Song for Friday Afternoon

8 September 2013 in Film, Music

Earlier this summer I saw The Bling Ring, and here it is September and I still can’t shake Sophia Coppola’s film from my mind. I spent much of the summer immersed in Benjamin Britten’s world, from his songs and operettas for children to professional works for the operatic stage (notably, The Turn of the Screw and Gloriana). Much of Britten’s work comments on youth and childhood, innocence and the loss of it. Britten tends to gaze on youth (childhood) with a honeyed, late-19th century eye; this yearning for childhood is free from cynicism and anxiety. In fact, his nostalgia often feels like an attempt to free himself from the political and social conflicts of the mid-20th century. In Songs for Friday Afternoons, The Golden Vanity, The Little Sweep, and Noye’s Fludde, the music is simple, playful, and endearing, but Britten’s backwards glance—so idealistic—is also unsettling. It can seem, sometimes, that he skirts the issue.

Sophia Coppola is more honest about traversing the break between childhood and adulthood. In The Virgin Suicides, Marie Antoinette, and this summer’s The Bling Ring, Coppola portrays the voyage from innocence to experience as something of a shipwreck. Her films gaze back on the wreck, the wreckage, and its survivors. In The Bling Ring, for example, she follows a group of teenagers who willfully trade the innocence of childhood (or, what’s left of it) for the pursuit of Los Angeles celebrity culture. Through her camerawork and visual framing, Coppola’s look at youth is tender and, well, picturesque, but the summary of the film pushes at a sharper edge. Coppola’s observations are marked by a 21st-century asceticism.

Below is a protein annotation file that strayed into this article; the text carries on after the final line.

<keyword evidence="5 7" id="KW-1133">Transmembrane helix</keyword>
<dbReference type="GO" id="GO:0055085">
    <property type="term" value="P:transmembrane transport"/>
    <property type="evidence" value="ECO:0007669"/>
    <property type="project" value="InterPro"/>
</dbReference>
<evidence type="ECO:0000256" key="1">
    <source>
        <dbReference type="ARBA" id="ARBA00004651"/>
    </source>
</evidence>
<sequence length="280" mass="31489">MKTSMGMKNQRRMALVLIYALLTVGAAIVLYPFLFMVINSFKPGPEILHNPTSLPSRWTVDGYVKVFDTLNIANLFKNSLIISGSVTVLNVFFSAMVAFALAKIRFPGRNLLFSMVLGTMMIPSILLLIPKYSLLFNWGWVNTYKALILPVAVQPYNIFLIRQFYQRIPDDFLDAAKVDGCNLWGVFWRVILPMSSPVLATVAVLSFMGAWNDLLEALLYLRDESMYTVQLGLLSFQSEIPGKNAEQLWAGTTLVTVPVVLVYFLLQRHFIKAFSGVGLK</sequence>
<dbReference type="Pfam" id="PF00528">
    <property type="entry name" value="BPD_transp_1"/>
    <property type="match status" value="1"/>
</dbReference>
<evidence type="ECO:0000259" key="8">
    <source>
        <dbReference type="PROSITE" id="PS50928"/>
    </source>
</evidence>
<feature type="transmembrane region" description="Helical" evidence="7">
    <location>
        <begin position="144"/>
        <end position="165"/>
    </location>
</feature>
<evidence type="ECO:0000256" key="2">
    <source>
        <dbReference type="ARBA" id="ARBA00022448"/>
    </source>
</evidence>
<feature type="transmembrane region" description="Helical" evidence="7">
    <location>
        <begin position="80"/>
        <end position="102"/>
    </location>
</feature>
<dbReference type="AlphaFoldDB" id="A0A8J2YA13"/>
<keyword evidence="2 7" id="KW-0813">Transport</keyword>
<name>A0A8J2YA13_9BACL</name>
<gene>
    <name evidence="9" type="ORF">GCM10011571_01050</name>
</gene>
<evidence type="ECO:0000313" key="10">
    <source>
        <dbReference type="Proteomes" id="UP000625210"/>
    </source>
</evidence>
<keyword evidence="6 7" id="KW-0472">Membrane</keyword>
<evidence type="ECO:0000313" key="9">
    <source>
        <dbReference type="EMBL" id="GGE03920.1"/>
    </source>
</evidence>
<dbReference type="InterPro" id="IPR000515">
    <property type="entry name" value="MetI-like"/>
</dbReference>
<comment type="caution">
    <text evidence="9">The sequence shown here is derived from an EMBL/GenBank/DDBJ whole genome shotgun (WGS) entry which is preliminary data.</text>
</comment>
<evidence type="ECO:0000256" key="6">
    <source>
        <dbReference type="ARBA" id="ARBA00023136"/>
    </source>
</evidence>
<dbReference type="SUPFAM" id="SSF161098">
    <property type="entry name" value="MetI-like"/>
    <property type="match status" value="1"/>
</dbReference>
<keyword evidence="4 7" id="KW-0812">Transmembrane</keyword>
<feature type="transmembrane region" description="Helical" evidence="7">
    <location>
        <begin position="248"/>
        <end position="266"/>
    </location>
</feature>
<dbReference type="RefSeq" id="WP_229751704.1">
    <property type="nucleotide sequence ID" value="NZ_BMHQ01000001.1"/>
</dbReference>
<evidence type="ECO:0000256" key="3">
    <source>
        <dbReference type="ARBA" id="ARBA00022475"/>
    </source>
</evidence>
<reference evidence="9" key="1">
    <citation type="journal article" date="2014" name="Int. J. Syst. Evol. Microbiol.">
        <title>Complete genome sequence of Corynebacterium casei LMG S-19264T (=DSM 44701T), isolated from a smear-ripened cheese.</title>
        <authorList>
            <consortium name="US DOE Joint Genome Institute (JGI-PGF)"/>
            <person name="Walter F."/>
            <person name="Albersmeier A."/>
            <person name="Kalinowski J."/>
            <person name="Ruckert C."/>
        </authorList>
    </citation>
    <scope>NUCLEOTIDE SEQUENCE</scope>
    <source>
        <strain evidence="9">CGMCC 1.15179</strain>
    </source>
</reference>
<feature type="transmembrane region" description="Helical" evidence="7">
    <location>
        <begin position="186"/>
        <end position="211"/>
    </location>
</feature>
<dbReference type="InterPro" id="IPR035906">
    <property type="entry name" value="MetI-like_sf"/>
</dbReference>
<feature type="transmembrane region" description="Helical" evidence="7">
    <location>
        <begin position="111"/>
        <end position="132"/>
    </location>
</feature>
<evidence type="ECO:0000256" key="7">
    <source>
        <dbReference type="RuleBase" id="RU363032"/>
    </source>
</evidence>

Britten seems to bask in the idealistic glow of the past. Coppola flirts with nostalgia—she even seems to express sympathy—but in the end, she positions herself as a realist. She herself does not want to go live (or hide out) in the worlds on which she turns her camera.

What really struck me, however, amidst the various themes of innocence wrestling against the bid for worldliness, was the emergence of a new idea, of kids wanting, simply, to mythologize themselves. Treble voices sing in canon; adolescents play a series of sophisticated, glimmer-and-sparkle dress-up games (and get caught). These actions are ways of “making a story” and achieving immortality. The boy sailors in The Golden Vanity sing with heroic charm; they preside with pride and independence over their ships, free from the watch of adults. Coppola’s teenagers sing abrasively to hip hop as they joyride around Los Angeles on their way to a new heist. Perhaps what I found most beguiling was how, between Britten and Coppola, the mythologizing begins: in song.